Making learners fall in love with mathematics

Saturday April 20 2019

Stella Basemera

Stella Basemera 

By Charlotte Ninsiima

How she started
My love for mathematics was triggered by annual reports which progressively registered the worst performance at Primary Leaving Examinations, Uganda Certificate of Education and Uganda Advanced Certificate of Education.

Basemera’s gig came after she posted on Mama Tendo Facebook page telling parents that she helps children struggling to understand and excel in mathematics. “This was my entry point into this business up to date.

She started by volunteering but the demand is overwhelming. Due to recommendations, today, the number of children she meets daily have tremendously increased. She registered her business in 2017 under ‘Creative Learning Africa’.

“I offer learning support to fill in the gaps of children between four to 20 years. I follow the child’s curriculum whether Indian, British and Ugandan to the letter. I understand their learning style, assess them and combine all their work into a module that they can understand, Basemera observes.

After two years research, she published a book titled ‘Critical thinking and Creative trigger- Fun Math Activities’ to trigger learners to be creative, think logically without cramming formulae and concepts taught in class. According to her, this has yielded into better and improved results.

Why children fail mathematics
“Some learners hardly bond with their teachers. Learners essentially fear their teachers. Whether they have understood or not, they will not ask questions. And once a learner has issues with a teacher, they will have an issue with the subject”, she clarifies. Basemera says unlike other subjects which one can read and understand, Maths require regular practice.

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She further explains that learners in upper classes also psychologically affect those in lower classes by making them believe that the subject is impassable.

It’s only when teachers aren’t open and receptive to new ideas that conflicts with the learning aids which bring about confusion amongst children.
Unique techniques used
Basemera uses learner styles like visual aids, auditory and kinesthetic interests or hobbies like football and the available resources to teach which makes maths tutorials fun.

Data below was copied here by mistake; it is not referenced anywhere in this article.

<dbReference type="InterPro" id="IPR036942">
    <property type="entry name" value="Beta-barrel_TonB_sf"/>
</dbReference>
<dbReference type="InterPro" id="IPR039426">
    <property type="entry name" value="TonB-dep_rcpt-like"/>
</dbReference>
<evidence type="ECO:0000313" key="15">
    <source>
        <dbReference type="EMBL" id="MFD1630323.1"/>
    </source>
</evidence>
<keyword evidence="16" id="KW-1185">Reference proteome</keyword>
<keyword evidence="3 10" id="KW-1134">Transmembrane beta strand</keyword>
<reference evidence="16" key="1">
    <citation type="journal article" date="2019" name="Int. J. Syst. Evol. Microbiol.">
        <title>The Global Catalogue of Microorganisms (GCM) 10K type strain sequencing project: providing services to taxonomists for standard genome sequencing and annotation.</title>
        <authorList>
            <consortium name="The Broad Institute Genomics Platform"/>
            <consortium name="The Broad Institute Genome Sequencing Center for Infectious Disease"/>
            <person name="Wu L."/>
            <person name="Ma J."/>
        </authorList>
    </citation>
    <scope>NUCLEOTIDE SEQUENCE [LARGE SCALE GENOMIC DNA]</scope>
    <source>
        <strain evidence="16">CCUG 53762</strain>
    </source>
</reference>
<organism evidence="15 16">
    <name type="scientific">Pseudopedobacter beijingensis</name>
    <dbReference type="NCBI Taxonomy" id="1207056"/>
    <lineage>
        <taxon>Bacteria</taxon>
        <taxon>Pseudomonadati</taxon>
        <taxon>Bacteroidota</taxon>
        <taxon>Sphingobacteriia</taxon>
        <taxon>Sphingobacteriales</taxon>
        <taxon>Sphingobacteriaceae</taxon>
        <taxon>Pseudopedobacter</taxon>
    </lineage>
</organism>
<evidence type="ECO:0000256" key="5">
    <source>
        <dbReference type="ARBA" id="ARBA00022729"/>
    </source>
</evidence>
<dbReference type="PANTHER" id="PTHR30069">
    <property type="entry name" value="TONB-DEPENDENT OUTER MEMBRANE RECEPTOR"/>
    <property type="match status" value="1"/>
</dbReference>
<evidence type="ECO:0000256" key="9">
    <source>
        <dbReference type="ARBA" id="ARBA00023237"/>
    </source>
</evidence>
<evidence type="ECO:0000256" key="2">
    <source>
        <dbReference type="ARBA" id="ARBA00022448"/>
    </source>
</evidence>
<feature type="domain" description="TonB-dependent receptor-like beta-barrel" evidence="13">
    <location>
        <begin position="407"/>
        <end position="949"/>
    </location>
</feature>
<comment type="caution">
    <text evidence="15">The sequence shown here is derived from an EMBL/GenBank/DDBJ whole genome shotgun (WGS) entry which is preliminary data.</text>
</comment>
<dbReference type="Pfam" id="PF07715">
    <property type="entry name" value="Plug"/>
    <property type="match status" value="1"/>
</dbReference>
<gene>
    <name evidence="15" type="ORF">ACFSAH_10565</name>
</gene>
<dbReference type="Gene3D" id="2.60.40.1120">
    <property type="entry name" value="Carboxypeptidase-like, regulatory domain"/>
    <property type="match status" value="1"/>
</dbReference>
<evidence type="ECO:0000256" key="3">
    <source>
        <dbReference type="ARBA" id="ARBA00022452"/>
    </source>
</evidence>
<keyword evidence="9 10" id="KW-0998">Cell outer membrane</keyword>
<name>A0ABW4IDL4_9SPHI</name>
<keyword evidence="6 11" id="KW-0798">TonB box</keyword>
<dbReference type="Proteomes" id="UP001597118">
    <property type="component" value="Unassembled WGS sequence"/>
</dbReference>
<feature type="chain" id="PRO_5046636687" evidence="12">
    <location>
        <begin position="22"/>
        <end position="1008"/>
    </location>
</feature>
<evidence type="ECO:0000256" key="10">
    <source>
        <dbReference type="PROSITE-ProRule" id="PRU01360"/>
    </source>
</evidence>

Working with a team of eight professional teachers, Basemera says they identify unique challenges for each learner before delving into the subject matter. During weekdays, homework is used as a tool to counter their mistakes and learners are prompted to work out solutions. Basemera discourages the giving out of saying they promote cram work. She also tracks the progress of her learners before and after her training services as well as obtain feedback from parents through reflective practice.

“As a teacher, enrich the learning experience by making use of the surroundings. Artificial intelligence and technology are all aided by mathematics. The syllabus instructs you to teach fractions, but it doesn’t dictate how should teach.”, Basemera advises.I also offer occasional trainings to fellow colleagues,” Basemera notes. She however insists that her way of teaching doesn’t in anyway diverge from the national curriculum.
Appeal
Basemera calls for active participation of learners, teachers and parents. She advises parents to ensure children learn and understand the concepts as opposed to the obsession of first grades. “Those who attain first grades through cram work, fail to maintain that excellent performance in upper classes”, she discloses. “Do not wait for National Curriculum Development to modify a national curriculum”, Basemera explains.

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